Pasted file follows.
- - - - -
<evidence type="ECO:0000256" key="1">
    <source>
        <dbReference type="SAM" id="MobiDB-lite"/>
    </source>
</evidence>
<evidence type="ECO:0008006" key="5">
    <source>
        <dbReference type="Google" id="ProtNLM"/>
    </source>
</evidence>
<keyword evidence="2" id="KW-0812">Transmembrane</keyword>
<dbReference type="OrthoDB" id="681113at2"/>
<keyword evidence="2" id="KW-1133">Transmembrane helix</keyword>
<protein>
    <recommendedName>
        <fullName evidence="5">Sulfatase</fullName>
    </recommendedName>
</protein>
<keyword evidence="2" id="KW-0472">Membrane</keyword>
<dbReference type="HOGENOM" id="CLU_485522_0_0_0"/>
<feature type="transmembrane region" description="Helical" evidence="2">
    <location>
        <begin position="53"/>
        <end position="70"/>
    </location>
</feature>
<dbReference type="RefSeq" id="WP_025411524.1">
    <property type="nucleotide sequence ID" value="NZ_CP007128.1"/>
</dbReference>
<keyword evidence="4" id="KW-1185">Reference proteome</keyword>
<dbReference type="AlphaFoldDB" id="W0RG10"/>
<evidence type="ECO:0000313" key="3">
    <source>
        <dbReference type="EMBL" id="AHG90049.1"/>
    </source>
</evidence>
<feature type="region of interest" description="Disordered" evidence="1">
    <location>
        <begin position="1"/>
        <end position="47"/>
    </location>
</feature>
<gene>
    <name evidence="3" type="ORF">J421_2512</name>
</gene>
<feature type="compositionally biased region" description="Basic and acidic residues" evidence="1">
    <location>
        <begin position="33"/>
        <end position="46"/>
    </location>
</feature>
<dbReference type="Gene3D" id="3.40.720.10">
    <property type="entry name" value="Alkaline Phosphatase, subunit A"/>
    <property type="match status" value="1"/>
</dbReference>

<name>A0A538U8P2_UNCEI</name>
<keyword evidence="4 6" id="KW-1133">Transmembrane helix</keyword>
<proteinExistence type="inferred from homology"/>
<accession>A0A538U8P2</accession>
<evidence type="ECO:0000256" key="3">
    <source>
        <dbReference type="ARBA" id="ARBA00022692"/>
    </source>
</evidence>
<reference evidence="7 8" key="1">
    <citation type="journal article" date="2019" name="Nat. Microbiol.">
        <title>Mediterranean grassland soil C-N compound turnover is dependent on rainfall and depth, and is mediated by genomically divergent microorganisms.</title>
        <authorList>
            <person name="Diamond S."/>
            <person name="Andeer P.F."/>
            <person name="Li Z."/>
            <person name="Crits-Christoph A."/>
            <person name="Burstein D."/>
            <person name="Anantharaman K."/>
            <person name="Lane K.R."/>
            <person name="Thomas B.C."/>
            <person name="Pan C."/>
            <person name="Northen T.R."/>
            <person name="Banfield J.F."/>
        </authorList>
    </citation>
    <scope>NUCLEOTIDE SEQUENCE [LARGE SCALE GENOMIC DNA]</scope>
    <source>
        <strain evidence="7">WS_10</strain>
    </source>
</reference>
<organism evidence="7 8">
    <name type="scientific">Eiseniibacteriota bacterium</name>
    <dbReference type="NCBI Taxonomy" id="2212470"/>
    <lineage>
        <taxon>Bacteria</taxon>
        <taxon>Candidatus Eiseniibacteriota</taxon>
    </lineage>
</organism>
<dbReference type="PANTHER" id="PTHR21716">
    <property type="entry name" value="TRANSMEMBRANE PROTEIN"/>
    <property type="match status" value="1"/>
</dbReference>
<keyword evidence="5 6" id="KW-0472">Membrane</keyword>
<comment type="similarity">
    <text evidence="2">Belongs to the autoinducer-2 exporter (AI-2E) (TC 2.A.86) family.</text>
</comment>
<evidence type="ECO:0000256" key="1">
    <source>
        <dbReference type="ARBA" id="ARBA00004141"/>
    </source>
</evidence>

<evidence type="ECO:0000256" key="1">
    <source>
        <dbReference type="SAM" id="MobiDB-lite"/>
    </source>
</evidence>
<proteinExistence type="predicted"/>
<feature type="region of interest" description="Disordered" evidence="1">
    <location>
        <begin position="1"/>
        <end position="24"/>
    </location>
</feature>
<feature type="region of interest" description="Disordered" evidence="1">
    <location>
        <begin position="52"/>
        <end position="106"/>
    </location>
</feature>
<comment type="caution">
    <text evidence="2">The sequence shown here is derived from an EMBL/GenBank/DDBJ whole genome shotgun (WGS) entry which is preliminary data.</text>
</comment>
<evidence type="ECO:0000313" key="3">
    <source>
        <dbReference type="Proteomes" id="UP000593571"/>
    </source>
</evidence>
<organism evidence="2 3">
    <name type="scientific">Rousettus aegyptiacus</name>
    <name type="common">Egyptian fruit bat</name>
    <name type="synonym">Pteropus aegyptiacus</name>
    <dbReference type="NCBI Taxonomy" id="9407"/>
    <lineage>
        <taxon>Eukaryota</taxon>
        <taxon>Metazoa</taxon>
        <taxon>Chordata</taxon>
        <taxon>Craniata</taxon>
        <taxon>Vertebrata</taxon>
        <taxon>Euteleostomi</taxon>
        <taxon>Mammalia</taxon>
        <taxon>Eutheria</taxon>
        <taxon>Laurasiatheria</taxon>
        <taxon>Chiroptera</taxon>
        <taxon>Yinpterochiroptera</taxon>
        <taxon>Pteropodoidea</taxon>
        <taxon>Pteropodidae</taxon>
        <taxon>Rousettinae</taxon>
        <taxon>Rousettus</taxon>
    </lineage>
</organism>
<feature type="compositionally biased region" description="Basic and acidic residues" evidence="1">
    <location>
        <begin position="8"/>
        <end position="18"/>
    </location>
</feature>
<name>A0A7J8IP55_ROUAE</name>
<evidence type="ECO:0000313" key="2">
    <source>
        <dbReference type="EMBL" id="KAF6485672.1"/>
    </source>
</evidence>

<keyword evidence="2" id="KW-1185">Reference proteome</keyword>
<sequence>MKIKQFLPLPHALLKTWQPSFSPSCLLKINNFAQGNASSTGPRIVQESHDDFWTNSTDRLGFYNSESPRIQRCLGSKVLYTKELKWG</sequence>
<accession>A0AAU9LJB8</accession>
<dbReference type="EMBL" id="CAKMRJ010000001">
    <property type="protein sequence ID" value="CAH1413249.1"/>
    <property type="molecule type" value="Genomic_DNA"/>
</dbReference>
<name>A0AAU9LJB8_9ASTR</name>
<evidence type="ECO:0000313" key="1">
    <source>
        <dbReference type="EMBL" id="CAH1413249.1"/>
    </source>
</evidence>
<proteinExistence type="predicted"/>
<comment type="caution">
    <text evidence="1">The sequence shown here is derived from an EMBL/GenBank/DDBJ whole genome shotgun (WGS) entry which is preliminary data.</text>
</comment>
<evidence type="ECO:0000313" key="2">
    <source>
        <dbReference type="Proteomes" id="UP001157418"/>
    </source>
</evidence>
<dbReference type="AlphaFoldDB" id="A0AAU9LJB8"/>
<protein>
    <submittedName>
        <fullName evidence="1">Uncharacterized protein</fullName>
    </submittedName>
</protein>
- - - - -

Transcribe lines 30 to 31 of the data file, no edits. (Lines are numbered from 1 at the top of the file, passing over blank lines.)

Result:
<keyword evidence="4" id="KW-1185">Reference proteome</keyword>
<dbReference type="AlphaFoldDB" id="W0RG10"/>